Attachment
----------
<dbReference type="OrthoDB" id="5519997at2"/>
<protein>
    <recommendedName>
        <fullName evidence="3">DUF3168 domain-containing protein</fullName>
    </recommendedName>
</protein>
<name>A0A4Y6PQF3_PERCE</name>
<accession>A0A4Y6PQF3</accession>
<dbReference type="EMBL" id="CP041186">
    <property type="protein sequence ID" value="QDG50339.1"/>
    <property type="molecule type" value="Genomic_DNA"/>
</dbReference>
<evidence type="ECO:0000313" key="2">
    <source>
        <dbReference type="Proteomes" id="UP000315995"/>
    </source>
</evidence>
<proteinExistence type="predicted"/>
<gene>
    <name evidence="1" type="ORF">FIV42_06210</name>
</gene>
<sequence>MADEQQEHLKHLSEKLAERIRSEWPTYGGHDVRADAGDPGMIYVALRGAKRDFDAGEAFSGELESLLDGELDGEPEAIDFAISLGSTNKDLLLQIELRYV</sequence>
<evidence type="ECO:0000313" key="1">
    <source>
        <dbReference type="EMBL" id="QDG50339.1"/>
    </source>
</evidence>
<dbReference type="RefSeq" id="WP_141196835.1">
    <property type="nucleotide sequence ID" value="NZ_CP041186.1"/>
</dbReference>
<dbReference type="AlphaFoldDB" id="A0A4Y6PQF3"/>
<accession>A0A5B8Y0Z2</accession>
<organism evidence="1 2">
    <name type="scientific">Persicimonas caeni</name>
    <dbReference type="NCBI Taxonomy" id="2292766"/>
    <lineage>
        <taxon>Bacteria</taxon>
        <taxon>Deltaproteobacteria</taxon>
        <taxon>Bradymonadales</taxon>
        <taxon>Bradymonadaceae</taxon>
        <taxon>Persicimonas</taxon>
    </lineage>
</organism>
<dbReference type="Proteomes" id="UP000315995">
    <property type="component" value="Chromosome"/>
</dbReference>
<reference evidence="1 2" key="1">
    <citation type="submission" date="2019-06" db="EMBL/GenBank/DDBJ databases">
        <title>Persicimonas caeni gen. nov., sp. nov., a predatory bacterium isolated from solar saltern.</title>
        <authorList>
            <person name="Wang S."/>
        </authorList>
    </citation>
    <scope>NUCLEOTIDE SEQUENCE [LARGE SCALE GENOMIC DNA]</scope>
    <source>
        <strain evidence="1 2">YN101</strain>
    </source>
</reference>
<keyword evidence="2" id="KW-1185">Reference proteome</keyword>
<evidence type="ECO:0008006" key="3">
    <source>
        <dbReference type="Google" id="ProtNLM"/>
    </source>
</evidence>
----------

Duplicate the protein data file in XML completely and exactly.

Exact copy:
<dbReference type="OrthoDB" id="5519997at2"/>
<protein>
    <recommendedName>
        <fullName evidence="3">DUF3168 domain-containing protein</fullName>
    </recommendedName>
</protein>
<name>A0A4Y6PQF3_PERCE</name>
<accession>A0A4Y6PQF3</accession>
<dbReference type="EMBL" id="CP041186">
    <property type="protein sequence ID" value="QDG50339.1"/>
    <property type="molecule type" value="Genomic_DNA"/>
</dbReference>
<evidence type="ECO:0000313" key="2">
    <source>
        <dbReference type="Proteomes" id="UP000315995"/>
    </source>
</evidence>
<proteinExistence type="predicted"/>
<gene>
    <name evidence="1" type="ORF">FIV42_06210</name>
</gene>
<sequence>MADEQQEHLKHLSEKLAERIRSEWPTYGGHDVRADAGDPGMIYVALRGAKRDFDAGEAFSGELESLLDGELDGEPEAIDFAISLGSTNKDLLLQIELRYV</sequence>
<evidence type="ECO:0000313" key="1">
    <source>
        <dbReference type="EMBL" id="QDG50339.1"/>
    </source>
</evidence>
<dbReference type="RefSeq" id="WP_141196835.1">
    <property type="nucleotide sequence ID" value="NZ_CP041186.1"/>
</dbReference>
<dbReference type="AlphaFoldDB" id="A0A4Y6PQF3"/>
<accession>A0A5B8Y0Z2</accession>
<organism evidence="1 2">
    <name type="scientific">Persicimonas caeni</name>
    <dbReference type="NCBI Taxonomy" id="2292766"/>
    <lineage>
        <taxon>Bacteria</taxon>
        <taxon>Deltaproteobacteria</taxon>
        <taxon>Bradymonadales</taxon>
        <taxon>Bradymonadaceae</taxon>
        <taxon>Persicimonas</taxon>
    </lineage>
</organism>
<dbReference type="Proteomes" id="UP000315995">
    <property type="component" value="Chromosome"/>
</dbReference>
<reference evidence="1 2" key="1">
    <citation type="submission" date="2019-06" db="EMBL/GenBank/DDBJ databases">
        <title>Persicimonas caeni gen. nov., sp. nov., a predatory bacterium isolated from solar saltern.</title>
        <authorList>
            <person name="Wang S."/>
        </authorList>
    </citation>
    <scope>NUCLEOTIDE SEQUENCE [LARGE SCALE GENOMIC DNA]</scope>
    <source>
        <strain evidence="1 2">YN101</strain>
    </source>
</reference>
<keyword evidence="2" id="KW-1185">Reference proteome</keyword>
<evidence type="ECO:0008006" key="3">
    <source>
        <dbReference type="Google" id="ProtNLM"/>
    </source>
</evidence>